Data extraction from text and images is a fundamental human action and is key to gathering information in any field. With the exponential increase in material being published on any given subject it is becoming increasingly hard for humans to read and extract data from every relevant source of information. Automating data extraction would save a tremendous amount of human resources and possibly result in more accurate and more extensive extraction, and thus the Seeker is looking for a general algorithm for automated data extraction from electronic documents including graphs and images.
This is a Reduction-to-Practice Challenge that requires written documentation, output from the data extraction algorithm, and submission of source code and executable.
Data extraction from texts and images is a fundamental human action. Anytime we read a book or newspaper we’re extracting data whether we know it or not. This extraction may be non-targeted, such as when reading an article on a new topic and placing various key points into memory, or targeted, such as when searching for the score of a particular sporting event. Beyond everyday reading, data extraction is a key part of gathering information for almost any endeavor and spans all fields of work. Investors scan news items for companies of interest and stock prices, scientists read publications to extract data relevant to their own studies, auto mechanics look for torque specification for tightening bolts, etc.. These are targeted data extractions wherein the person is looking for and extracting specific information from the content and the data elements to be extracted can be defined beforehand. Automation of this type of targeted data extraction would save a tremendous amount of human resources for organizations that depend on extracting data from published material, particularly considering the ever-increasing amount of such material available. The Seeker is interested in gathering and comparing the performance of different algorithms and methods for automated data extraction and will provide specific datasets and data elements to extract for this Challenge. The ideal solution will be a tool that could perform all meaningful and relevant information/data extraction from texts, graphs and images.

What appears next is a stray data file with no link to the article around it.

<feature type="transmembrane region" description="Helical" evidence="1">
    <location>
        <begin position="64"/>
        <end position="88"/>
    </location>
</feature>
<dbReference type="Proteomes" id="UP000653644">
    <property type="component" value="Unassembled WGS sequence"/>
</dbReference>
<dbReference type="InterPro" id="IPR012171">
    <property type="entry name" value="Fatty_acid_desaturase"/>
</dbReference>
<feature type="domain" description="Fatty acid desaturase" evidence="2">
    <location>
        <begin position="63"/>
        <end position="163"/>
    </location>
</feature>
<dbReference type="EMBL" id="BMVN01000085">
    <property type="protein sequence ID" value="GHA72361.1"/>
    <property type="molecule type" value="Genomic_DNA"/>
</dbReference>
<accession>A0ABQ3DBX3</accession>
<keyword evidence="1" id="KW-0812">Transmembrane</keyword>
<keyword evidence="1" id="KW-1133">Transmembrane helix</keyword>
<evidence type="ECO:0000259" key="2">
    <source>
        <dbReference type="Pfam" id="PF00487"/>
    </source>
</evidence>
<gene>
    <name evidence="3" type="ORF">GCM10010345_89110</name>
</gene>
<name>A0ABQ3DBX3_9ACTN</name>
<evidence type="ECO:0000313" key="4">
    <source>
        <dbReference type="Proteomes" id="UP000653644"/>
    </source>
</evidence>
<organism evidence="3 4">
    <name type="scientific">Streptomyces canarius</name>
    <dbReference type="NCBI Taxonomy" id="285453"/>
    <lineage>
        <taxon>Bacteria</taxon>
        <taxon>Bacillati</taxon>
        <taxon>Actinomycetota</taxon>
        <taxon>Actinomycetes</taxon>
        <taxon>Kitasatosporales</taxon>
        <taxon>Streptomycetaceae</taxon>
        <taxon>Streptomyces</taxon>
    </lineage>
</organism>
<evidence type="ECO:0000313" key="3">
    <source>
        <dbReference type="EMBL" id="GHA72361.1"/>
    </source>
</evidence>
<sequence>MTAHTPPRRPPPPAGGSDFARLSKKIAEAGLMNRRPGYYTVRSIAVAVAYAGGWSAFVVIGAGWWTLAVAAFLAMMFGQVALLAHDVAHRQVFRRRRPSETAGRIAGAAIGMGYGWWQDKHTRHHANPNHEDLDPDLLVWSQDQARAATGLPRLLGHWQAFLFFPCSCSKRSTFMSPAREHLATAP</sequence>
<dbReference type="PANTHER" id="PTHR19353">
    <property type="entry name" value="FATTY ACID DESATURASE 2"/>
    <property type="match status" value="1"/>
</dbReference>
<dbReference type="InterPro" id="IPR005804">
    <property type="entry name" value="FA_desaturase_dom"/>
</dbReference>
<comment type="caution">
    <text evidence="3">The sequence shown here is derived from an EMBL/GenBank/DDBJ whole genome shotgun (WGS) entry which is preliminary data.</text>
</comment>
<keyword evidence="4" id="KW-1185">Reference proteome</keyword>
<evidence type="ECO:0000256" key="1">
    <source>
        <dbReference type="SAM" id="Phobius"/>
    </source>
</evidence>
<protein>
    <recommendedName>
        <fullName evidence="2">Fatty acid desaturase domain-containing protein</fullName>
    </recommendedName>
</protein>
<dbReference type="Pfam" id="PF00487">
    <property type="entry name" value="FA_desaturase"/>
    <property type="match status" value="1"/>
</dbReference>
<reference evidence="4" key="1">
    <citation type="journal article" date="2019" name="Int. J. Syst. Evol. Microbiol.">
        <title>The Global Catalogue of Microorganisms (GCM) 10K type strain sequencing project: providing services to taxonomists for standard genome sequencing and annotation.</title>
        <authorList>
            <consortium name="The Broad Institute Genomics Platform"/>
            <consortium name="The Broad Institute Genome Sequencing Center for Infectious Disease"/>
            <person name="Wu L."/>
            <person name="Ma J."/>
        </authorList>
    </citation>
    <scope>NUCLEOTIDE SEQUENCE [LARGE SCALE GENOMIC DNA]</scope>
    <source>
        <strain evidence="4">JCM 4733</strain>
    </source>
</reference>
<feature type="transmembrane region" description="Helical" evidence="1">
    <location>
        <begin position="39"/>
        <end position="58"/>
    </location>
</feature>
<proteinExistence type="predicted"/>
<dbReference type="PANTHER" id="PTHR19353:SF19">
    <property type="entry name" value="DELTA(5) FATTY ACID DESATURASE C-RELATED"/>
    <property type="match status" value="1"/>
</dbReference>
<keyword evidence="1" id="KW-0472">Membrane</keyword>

A submission to the Challenge should include the following:
The Challenge award is contingent upon theoretical evaluation of the method/algorithm by the Seeker, and validation by the Seeker of the submitted software/algorithm/package.
To receive an award, the Solvers will not have to transfer their exclusive IP rights to the Seeker. Instead, Solvers will grant to the Seeker a non-exclusive license to practice their solutions. The award(s) will be paid by ADAS under the procurement contract referenced in the ABOUT THE SEEKER section.
Submissions to this Challenge must be received by 11:59 PM on 10 July 2018 US Eastern Time (05:59 AM on 11 July 2018 European Central Time).
Late submissions will not be considered.
In line with the rights and obligations laid down in the Staff Regulations and CEOs deriving from their contract of employment with EFSA, EFSA staff shall seek permission prior engaging in the Challenge (outside activity) since receiving the award will be equivalent to accepting from other sources outside EFSA any honor, decoration, favor, gift or payment of any kind.
ABOUT THE SEEKER
EFSA is a decentralized agency of the European Union (EU) funded by the European Union that operates independently of the European legislative and executive institutions (European Commission, Council, and European Parliament) and EU Member States. EFSA contributes to the safety of the EU food chain by providing scientific advice to risk managers, by communicating on risks to the public, and by cooperating with Member States and other parties to deliver a coherent, trusted food safety system in the EU.
EFSA (www.efsa.europa.eu) commissioned a two year project in 2016 titled “OC/EFSA/AMU/2015/03: Crowdsourcing: engaging communities effectively in food and feed risk assessment”. This project was awarded to ADAS (www.adas.uk) and this current Challenge being run through the InnoCentive platform is being conducted via ADAS on behalf of EFSA as part of this project. ADAS are therefore an intermediary in this process and the ultimate seeker remains EFSA.
What is an RTP Challenge?
An InnoCentive RTP (Reduction to Practice) Challenge is a prototype that proves an idea, and is similar to an InnoCentive Theoretical Challenge in its high level of detail. However, an RTP requires the Solver to submit a validated solution, either in the form of original data or a physical sample. Also the Seeker is allowed to test the proposed solution. For details about treatment of IP rights, please see the Challenge-Specific Agreement.